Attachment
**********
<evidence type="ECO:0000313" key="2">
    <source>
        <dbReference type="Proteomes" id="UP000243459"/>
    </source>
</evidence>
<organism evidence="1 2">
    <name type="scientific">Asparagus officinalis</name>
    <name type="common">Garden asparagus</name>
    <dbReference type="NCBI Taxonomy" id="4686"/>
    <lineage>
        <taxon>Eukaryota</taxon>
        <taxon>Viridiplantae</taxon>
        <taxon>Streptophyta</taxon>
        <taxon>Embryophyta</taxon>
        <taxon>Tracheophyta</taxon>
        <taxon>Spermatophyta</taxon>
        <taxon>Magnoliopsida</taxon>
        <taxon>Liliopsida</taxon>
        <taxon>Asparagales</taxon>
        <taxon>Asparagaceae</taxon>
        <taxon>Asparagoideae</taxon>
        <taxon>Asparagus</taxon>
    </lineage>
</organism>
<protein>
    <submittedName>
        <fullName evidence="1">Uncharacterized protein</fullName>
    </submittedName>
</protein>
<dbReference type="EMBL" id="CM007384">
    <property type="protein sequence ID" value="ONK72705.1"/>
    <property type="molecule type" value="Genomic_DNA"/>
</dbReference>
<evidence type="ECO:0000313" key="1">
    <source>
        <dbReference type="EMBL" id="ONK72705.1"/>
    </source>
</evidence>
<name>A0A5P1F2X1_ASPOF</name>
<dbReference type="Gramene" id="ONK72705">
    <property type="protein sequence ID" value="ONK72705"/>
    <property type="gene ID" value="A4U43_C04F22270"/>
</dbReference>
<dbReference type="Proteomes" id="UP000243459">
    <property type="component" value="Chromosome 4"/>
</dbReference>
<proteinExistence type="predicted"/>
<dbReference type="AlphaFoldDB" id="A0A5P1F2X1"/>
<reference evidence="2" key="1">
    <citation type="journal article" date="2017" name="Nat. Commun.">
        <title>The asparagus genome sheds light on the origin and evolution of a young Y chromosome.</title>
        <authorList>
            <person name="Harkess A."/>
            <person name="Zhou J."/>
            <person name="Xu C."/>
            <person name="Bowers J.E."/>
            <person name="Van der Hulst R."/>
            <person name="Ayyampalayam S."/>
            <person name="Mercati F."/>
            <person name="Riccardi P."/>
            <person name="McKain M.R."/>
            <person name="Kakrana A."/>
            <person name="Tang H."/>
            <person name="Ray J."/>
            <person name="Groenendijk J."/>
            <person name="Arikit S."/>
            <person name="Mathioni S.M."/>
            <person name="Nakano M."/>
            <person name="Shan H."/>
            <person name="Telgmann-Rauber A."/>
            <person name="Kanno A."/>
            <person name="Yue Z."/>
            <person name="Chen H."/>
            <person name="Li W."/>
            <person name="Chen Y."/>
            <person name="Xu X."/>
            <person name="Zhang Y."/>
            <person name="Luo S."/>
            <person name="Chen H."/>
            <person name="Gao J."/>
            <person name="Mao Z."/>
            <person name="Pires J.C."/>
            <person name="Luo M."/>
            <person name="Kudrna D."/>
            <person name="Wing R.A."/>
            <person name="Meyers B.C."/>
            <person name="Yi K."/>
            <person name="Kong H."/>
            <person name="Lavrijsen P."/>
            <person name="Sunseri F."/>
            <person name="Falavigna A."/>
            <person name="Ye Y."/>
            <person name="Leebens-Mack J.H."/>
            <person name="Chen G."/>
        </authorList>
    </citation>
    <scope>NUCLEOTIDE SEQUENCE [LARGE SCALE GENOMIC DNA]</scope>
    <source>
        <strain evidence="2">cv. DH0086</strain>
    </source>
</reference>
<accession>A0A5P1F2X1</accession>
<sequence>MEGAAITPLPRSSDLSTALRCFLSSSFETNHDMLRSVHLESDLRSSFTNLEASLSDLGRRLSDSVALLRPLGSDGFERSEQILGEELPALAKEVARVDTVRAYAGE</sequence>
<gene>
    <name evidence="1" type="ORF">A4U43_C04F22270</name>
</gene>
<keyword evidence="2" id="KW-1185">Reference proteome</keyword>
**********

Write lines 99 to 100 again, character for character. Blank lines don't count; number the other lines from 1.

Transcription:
        <strain evidence="2">cv. DH0086</strain>
    </source>